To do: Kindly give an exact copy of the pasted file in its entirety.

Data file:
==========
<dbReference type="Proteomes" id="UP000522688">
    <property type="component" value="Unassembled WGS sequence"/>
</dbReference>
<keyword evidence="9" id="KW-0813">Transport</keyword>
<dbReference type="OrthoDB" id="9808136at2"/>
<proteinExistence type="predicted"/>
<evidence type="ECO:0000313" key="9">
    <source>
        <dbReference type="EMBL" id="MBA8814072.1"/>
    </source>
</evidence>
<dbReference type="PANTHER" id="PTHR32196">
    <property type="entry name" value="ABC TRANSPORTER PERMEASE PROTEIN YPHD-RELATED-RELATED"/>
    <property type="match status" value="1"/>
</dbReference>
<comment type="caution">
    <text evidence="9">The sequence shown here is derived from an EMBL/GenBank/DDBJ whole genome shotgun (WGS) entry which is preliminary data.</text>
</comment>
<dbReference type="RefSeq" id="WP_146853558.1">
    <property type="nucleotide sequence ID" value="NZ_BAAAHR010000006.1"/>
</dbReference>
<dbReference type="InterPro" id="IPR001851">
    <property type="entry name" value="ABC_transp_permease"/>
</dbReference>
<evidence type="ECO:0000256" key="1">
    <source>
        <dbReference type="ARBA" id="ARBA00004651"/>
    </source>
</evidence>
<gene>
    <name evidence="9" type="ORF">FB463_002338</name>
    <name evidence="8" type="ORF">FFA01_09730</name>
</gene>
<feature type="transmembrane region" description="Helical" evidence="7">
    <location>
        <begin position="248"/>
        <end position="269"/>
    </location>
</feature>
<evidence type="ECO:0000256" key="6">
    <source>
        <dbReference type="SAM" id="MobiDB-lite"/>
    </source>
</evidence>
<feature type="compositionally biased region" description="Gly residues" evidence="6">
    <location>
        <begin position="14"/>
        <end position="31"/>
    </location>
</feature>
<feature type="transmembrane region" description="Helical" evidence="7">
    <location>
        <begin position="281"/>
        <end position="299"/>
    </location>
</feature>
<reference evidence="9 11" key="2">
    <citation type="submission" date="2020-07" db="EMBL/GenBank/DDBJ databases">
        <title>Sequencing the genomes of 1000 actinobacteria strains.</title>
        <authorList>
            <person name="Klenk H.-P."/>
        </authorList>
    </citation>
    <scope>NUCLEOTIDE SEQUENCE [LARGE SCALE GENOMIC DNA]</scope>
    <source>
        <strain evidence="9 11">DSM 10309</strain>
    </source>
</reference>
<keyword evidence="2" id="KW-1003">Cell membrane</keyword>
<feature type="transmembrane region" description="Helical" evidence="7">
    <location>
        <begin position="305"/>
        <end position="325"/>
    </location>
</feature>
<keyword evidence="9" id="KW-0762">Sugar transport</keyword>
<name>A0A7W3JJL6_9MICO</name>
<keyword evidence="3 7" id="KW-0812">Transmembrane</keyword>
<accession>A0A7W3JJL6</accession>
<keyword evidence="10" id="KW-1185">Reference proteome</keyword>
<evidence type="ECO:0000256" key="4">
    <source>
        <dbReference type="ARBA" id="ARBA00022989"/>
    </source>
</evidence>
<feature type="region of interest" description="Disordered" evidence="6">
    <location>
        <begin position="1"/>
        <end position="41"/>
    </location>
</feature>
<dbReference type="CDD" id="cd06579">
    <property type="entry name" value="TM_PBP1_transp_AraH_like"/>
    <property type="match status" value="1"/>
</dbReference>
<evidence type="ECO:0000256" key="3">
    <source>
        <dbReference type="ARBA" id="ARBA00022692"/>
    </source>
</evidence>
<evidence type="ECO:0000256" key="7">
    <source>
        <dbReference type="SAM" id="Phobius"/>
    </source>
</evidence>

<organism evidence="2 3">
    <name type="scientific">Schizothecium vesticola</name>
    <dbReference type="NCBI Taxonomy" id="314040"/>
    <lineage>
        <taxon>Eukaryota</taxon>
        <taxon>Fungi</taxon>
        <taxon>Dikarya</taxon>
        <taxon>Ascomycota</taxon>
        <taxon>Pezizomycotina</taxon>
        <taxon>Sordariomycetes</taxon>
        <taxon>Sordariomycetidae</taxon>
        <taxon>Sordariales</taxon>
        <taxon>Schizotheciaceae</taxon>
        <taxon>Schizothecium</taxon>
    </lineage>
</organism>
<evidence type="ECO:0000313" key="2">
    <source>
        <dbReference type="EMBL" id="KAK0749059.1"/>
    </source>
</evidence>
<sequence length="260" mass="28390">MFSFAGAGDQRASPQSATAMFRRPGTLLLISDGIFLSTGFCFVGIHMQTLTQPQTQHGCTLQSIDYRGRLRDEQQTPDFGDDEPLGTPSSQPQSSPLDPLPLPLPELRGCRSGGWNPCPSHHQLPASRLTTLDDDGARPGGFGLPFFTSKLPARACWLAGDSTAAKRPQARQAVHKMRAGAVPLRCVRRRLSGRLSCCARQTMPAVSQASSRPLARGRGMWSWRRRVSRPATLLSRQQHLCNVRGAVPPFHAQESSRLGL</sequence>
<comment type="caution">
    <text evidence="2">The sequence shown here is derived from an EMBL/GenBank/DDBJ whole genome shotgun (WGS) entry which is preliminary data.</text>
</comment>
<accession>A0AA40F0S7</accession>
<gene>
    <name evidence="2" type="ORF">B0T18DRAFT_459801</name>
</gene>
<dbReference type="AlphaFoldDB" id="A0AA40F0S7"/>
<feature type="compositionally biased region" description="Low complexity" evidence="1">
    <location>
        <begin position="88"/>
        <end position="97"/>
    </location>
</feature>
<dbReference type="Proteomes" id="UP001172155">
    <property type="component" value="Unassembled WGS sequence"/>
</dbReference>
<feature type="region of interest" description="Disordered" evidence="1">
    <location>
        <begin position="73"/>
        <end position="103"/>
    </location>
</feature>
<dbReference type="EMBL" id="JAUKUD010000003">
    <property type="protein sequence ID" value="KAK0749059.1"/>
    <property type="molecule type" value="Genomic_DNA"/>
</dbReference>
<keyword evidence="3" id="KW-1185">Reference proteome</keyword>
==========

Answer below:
<dbReference type="Proteomes" id="UP000522688">
    <property type="component" value="Unassembled WGS sequence"/>
</dbReference>
<keyword evidence="9" id="KW-0813">Transport</keyword>
<dbReference type="OrthoDB" id="9808136at2"/>
<proteinExistence type="predicted"/>
<evidence type="ECO:0000313" key="9">
    <source>
        <dbReference type="EMBL" id="MBA8814072.1"/>
    </source>
</evidence>
<dbReference type="PANTHER" id="PTHR32196">
    <property type="entry name" value="ABC TRANSPORTER PERMEASE PROTEIN YPHD-RELATED-RELATED"/>
    <property type="match status" value="1"/>
</dbReference>
<comment type="caution">
    <text evidence="9">The sequence shown here is derived from an EMBL/GenBank/DDBJ whole genome shotgun (WGS) entry which is preliminary data.</text>
</comment>
<dbReference type="RefSeq" id="WP_146853558.1">
    <property type="nucleotide sequence ID" value="NZ_BAAAHR010000006.1"/>
</dbReference>
<dbReference type="InterPro" id="IPR001851">
    <property type="entry name" value="ABC_transp_permease"/>
</dbReference>
<evidence type="ECO:0000256" key="1">
    <source>
        <dbReference type="ARBA" id="ARBA00004651"/>
    </source>
</evidence>
<gene>
    <name evidence="9" type="ORF">FB463_002338</name>
    <name evidence="8" type="ORF">FFA01_09730</name>
</gene>
<feature type="transmembrane region" description="Helical" evidence="7">
    <location>
        <begin position="248"/>
        <end position="269"/>
    </location>
</feature>
<evidence type="ECO:0000256" key="6">
    <source>
        <dbReference type="SAM" id="MobiDB-lite"/>
    </source>
</evidence>
<feature type="compositionally biased region" description="Gly residues" evidence="6">
    <location>
        <begin position="14"/>
        <end position="31"/>
    </location>
</feature>
<feature type="transmembrane region" description="Helical" evidence="7">
    <location>
        <begin position="281"/>
        <end position="299"/>
    </location>
</feature>
<reference evidence="9 11" key="2">
    <citation type="submission" date="2020-07" db="EMBL/GenBank/DDBJ databases">
        <title>Sequencing the genomes of 1000 actinobacteria strains.</title>
        <authorList>
            <person name="Klenk H.-P."/>
        </authorList>
    </citation>
    <scope>NUCLEOTIDE SEQUENCE [LARGE SCALE GENOMIC DNA]</scope>
    <source>
        <strain evidence="9 11">DSM 10309</strain>
    </source>
</reference>
<keyword evidence="2" id="KW-1003">Cell membrane</keyword>
<feature type="transmembrane region" description="Helical" evidence="7">
    <location>
        <begin position="305"/>
        <end position="325"/>
    </location>
</feature>
<keyword evidence="9" id="KW-0762">Sugar transport</keyword>
<name>A0A7W3JJL6_9MICO</name>
<keyword evidence="3 7" id="KW-0812">Transmembrane</keyword>
<accession>A0A7W3JJL6</accession>
<keyword evidence="10" id="KW-1185">Reference proteome</keyword>
<evidence type="ECO:0000256" key="4">
    <source>
        <dbReference type="ARBA" id="ARBA00022989"/>
    </source>
</evidence>
<feature type="region of interest" description="Disordered" evidence="6">
    <location>
        <begin position="1"/>
        <end position="41"/>
    </location>
</feature>
<dbReference type="CDD" id="cd06579">
    <property type="entry name" value="TM_PBP1_transp_AraH_like"/>
    <property type="match status" value="1"/>
</dbReference>
<evidence type="ECO:0000256" key="3">
    <source>
        <dbReference type="ARBA" id="ARBA00022692"/>
    </source>
</evidence>
<evidence type="ECO:0000256" key="7">
    <source>
        <dbReference type="SAM" id="Phobius"/>
    </source>
</evidence>

<organism evidence="2 3">
    <name type="scientific">Schizothecium vesticola</name>
    <dbReference type="NCBI Taxonomy" id="314040"/>
    <lineage>
        <taxon>Eukaryota</taxon>
        <taxon>Fungi</taxon>
        <taxon>Dikarya</taxon>
        <taxon>Ascomycota</taxon>
        <taxon>Pezizomycotina</taxon>
        <taxon>Sordariomycetes</taxon>
        <taxon>Sordariomycetidae</taxon>
        <taxon>Sordariales</taxon>
        <taxon>Schizotheciaceae</taxon>
        <taxon>Schizothecium</taxon>
    </lineage>
</organism>
<evidence type="ECO:0000313" key="2">
    <source>
        <dbReference type="EMBL" id="KAK0749059.1"/>
    </source>
</evidence>
<sequence length="260" mass="28390">MFSFAGAGDQRASPQSATAMFRRPGTLLLISDGIFLSTGFCFVGIHMQTLTQPQTQHGCTLQSIDYRGRLRDEQQTPDFGDDEPLGTPSSQPQSSPLDPLPLPLPELRGCRSGGWNPCPSHHQLPASRLTTLDDDGARPGGFGLPFFTSKLPARACWLAGDSTAAKRPQARQAVHKMRAGAVPLRCVRRRLSGRLSCCARQTMPAVSQASSRPLARGRGMWSWRRRVSRPATLLSRQQHLCNVRGAVPPFHAQESSRLGL</sequence>
<comment type="caution">
    <text evidence="2">The sequence shown here is derived from an EMBL/GenBank/DDBJ whole genome shotgun (WGS) entry which is preliminary data.</text>
</comment>
<accession>A0AA40F0S7</accession>
<gene>
    <name evidence="2" type="ORF">B0T18DRAFT_459801</name>
</gene>
<dbReference type="AlphaFoldDB" id="A0AA40F0S7"/>
<feature type="compositionally biased region" description="Low complexity" evidence="1">
    <location>
        <begin position="88"/>
        <end position="97"/>
    </location>
</feature>
<dbReference type="Proteomes" id="UP001172155">
    <property type="component" value="Unassembled WGS sequence"/>
</dbReference>
<feature type="region of interest" description="Disordered" evidence="1">
    <location>
        <begin position="73"/>
        <end position="103"/>
    </location>
</feature>
<dbReference type="EMBL" id="JAUKUD010000003">
    <property type="protein sequence ID" value="KAK0749059.1"/>
    <property type="molecule type" value="Genomic_DNA"/>
</dbReference>
<keyword evidence="3" id="KW-1185">Reference proteome</keyword>